Their influence, in a space fo vaft and void,
Muft all be dissipated and destroy'd.
What are the beings that inhabit there?
Or how their nature suited to their sphere?
Where would that Icarus of fancy rove,
And then drop headlong from his flight above?
Ambition ! never weep for worlds unknown;
But learn to be contented with thy own.
Yet these are thine; as destin'd to conduce,
Connected, to thy necessary use;
As in their turns they rise and disappear,
To point the rural labours of the year.
Led by these lights, for knowledge or for gain,
Launch the strong ship, and plough the spacious main:
And, on whatever spot by tempest toft,
Explore thy distance from thy native coast,
This little world, where we pretend to sway,
One half, for ages, undiscover'd lay:

The

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The failor then (the magnet's aid unknown,
And scar'd by monsters of the torrid zone)
Believ'd the verdant Cape the farthest ground;
And all beyond was lost in sea profound,
Or old Atlantis in oblivion drown'd.
That other pole, that finks beneath our fight,
They doom'd to waters, or eternal night:
Not fo Columbus, (and he judg'd aright.]
Sedate though bold, and resolute though wise,
Distress, and storms, and envy to defpise;
O’er the wide waves he led his dauntless crew,
Fame, wealth, and empire, all at once in view,'
Where other shores arise, and stars appear,
And the fair crosiers light the southern sphere.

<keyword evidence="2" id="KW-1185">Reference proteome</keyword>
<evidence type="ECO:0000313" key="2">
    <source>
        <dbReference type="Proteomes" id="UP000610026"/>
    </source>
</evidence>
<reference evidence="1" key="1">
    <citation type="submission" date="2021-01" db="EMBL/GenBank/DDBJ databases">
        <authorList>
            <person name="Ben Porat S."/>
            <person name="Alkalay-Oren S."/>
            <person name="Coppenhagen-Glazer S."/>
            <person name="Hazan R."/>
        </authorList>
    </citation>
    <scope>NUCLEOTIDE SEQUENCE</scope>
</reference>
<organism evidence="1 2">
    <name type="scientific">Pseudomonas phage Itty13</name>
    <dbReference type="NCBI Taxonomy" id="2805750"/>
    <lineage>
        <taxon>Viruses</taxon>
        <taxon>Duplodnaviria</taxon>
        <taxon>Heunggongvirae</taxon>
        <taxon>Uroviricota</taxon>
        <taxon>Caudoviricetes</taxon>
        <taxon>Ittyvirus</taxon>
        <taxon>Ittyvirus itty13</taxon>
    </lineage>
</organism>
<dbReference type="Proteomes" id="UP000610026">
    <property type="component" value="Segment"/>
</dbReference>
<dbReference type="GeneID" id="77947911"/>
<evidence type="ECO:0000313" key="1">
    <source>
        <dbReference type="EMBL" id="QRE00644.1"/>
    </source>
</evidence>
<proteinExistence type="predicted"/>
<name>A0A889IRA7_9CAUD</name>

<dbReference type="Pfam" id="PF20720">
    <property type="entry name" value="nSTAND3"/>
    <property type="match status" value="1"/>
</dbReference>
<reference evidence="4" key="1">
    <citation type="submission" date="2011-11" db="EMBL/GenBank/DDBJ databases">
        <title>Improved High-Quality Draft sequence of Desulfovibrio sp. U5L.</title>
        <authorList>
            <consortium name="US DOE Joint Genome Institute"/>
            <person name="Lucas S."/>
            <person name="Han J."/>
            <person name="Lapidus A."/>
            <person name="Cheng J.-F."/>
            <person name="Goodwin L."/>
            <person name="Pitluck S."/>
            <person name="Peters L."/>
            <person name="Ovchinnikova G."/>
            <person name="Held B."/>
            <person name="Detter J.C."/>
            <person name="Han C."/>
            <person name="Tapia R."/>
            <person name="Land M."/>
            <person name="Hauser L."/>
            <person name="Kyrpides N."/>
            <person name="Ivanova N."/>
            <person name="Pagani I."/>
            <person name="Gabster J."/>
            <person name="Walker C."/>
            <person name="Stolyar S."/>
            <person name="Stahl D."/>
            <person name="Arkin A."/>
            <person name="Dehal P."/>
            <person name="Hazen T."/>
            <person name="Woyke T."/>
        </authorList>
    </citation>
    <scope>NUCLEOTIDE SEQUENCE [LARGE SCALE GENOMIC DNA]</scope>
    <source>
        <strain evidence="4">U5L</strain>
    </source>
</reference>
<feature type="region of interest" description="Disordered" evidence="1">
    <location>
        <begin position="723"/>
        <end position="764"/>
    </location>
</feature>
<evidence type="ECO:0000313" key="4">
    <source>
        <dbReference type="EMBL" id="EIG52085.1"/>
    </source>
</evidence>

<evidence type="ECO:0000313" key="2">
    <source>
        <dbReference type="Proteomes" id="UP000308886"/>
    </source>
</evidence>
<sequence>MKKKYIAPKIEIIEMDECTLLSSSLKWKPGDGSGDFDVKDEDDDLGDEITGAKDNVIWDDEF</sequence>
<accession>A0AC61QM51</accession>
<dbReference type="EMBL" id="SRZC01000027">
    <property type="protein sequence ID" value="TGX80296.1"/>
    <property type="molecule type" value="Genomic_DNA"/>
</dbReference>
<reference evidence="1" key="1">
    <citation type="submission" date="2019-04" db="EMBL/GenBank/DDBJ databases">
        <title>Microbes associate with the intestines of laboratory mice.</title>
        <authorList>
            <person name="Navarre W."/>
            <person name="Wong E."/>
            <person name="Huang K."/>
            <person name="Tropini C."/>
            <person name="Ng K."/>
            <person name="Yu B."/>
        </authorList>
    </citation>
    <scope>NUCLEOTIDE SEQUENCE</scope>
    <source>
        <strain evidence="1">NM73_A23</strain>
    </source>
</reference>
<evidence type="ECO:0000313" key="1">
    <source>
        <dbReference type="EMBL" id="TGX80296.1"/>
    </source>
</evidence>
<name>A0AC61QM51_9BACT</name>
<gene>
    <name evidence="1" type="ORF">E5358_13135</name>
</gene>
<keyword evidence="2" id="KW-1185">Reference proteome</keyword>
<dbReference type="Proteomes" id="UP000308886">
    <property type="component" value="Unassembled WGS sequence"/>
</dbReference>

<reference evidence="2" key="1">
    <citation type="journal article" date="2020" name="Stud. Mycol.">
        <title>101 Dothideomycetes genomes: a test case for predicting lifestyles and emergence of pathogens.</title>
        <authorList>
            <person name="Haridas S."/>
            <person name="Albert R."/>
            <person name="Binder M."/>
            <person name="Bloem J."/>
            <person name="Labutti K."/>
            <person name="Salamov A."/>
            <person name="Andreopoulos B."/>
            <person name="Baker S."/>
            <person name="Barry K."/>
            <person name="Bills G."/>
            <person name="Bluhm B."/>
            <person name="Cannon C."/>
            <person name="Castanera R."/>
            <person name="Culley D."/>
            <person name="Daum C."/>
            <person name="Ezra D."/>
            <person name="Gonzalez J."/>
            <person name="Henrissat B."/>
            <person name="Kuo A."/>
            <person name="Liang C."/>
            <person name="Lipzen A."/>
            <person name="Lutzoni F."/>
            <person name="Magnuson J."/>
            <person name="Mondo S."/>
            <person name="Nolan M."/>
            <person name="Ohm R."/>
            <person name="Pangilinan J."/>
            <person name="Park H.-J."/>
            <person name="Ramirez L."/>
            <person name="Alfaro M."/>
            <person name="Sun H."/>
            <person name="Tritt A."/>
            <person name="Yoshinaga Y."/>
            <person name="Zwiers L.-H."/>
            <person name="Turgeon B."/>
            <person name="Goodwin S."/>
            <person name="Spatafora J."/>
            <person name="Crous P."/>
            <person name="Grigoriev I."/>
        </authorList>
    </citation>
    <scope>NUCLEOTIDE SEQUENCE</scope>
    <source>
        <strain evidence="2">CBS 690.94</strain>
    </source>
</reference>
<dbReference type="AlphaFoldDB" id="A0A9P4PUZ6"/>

Yet man was there; though rude in arts like ours,
The same in all his faculties and powers ;
And with the same inventive wit inspir’d,
To find what his neceflity requir'd.

Irregular to Heaven's more usual laws,
Say, whence his train the fiery comet draws ?
Through what unfathom'd void his course is bound?
'Or how to vanish in the vast profound?
Let Halley this, or Newton this explain,
And fix his period to return again :
While the pale vulgar fees, with wild amaze,
The sword of God, unsheath'd for vengeance, blaze.
Avert that omen, Heaven! avert our guilt:
Enough, alas ! of native blood is spilt.
Yet neither they determine, nor presage:
The Lord of Hosts commands, when war shall rage,
To tame the licence of an impious age,

A mind that grasps the habitable ball,
Aspires to heaven, and strives to measure all,
Whether, at objects so remote from hence,
Shę guess aright, or err with specious sense,

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Superior excellence of man proclaims,